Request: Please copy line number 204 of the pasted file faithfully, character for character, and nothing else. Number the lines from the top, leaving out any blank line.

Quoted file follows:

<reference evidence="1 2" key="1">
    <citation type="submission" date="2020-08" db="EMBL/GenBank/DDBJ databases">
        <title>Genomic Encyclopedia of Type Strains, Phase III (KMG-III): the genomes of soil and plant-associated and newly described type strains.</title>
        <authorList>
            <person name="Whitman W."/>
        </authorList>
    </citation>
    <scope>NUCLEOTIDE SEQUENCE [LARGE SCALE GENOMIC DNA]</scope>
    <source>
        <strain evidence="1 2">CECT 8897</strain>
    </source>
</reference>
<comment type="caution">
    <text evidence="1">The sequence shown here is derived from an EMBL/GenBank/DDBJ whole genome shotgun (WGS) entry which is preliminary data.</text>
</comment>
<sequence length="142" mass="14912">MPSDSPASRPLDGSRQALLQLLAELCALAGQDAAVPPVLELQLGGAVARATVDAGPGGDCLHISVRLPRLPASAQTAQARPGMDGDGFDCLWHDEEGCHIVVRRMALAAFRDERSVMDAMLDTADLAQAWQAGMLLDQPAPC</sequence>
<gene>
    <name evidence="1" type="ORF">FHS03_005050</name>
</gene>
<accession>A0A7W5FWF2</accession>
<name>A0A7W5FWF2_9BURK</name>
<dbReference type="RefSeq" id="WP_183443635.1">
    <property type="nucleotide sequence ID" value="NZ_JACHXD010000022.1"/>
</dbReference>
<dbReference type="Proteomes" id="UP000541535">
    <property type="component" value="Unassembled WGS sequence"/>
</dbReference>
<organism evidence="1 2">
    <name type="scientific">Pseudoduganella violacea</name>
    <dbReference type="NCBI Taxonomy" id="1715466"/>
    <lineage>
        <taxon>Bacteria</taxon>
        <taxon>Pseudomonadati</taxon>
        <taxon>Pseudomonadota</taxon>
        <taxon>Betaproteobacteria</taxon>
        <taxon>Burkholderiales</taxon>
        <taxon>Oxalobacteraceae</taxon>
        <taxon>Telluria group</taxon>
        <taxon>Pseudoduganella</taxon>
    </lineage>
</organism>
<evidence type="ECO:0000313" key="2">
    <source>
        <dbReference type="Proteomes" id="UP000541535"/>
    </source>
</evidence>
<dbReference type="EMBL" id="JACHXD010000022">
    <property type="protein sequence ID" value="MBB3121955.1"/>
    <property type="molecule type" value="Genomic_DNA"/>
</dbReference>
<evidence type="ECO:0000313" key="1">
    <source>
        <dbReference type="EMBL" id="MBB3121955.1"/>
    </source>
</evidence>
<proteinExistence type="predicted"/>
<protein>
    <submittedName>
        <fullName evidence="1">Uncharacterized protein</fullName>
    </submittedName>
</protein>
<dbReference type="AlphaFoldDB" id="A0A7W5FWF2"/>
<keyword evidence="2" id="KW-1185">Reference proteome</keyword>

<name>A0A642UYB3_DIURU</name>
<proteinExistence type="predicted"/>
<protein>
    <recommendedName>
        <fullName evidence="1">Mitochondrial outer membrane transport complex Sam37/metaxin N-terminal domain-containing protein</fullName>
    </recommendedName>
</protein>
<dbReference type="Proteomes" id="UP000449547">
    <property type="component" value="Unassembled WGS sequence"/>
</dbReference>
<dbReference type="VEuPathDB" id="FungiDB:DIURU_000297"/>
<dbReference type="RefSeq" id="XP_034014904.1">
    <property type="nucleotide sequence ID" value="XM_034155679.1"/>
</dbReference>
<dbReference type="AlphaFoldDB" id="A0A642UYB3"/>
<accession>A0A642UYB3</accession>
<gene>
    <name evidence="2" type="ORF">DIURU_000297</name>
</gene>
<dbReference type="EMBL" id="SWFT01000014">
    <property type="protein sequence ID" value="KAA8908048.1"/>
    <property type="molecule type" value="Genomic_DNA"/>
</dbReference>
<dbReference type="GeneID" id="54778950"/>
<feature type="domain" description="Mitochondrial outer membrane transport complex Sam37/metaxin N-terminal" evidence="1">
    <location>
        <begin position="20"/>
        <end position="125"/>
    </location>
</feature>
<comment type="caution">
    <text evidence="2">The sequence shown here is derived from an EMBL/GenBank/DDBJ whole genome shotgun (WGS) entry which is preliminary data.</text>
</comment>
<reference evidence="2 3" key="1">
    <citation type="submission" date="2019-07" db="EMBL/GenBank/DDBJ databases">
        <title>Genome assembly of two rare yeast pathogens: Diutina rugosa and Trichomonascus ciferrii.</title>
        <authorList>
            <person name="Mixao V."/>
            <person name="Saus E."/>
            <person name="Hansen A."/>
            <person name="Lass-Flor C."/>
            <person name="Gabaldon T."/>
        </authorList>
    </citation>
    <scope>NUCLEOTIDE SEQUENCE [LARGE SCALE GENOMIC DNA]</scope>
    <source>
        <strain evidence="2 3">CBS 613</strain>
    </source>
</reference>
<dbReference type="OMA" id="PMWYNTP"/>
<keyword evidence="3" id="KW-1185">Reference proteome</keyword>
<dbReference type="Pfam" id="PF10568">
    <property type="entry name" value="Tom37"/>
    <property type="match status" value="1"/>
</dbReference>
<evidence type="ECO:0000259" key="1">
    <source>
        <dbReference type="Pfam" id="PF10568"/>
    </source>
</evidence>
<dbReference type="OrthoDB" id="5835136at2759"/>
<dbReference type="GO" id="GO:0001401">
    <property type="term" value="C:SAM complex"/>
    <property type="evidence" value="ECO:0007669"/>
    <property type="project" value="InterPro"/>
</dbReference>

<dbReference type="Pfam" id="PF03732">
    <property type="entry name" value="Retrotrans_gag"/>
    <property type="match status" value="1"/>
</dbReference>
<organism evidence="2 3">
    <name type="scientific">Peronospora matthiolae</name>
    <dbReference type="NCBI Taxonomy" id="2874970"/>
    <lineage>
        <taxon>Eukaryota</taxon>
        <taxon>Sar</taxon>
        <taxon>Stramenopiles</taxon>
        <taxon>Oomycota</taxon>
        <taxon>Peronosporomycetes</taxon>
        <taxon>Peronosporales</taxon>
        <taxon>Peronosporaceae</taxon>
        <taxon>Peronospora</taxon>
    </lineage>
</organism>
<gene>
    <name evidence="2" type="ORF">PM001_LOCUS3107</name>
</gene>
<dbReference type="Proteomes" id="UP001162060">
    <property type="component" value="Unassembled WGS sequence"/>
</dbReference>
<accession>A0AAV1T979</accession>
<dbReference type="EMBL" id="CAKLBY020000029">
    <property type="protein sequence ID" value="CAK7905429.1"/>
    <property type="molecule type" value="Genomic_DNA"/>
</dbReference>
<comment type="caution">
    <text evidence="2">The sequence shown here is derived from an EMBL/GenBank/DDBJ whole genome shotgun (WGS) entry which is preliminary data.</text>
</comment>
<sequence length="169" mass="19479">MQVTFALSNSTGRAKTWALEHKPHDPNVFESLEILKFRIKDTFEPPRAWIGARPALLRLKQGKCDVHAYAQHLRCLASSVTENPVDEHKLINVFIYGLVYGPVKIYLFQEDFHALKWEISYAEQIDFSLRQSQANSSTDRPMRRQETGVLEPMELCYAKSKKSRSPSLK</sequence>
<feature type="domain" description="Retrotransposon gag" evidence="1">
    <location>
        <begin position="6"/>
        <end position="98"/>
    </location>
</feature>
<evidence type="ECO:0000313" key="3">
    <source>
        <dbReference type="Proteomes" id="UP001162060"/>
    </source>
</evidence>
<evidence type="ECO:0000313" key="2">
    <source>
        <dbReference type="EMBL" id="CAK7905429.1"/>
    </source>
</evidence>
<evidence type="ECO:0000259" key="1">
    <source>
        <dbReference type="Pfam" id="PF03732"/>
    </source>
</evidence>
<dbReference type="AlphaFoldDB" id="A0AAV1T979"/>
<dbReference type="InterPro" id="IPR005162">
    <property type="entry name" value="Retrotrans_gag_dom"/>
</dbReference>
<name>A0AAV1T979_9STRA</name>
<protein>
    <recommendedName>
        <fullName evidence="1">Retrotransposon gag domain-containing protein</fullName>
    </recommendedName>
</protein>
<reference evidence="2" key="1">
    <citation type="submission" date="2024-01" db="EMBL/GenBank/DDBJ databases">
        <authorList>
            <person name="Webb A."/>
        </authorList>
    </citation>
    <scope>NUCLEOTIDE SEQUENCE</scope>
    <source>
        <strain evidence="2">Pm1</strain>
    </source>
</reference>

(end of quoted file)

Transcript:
</reference>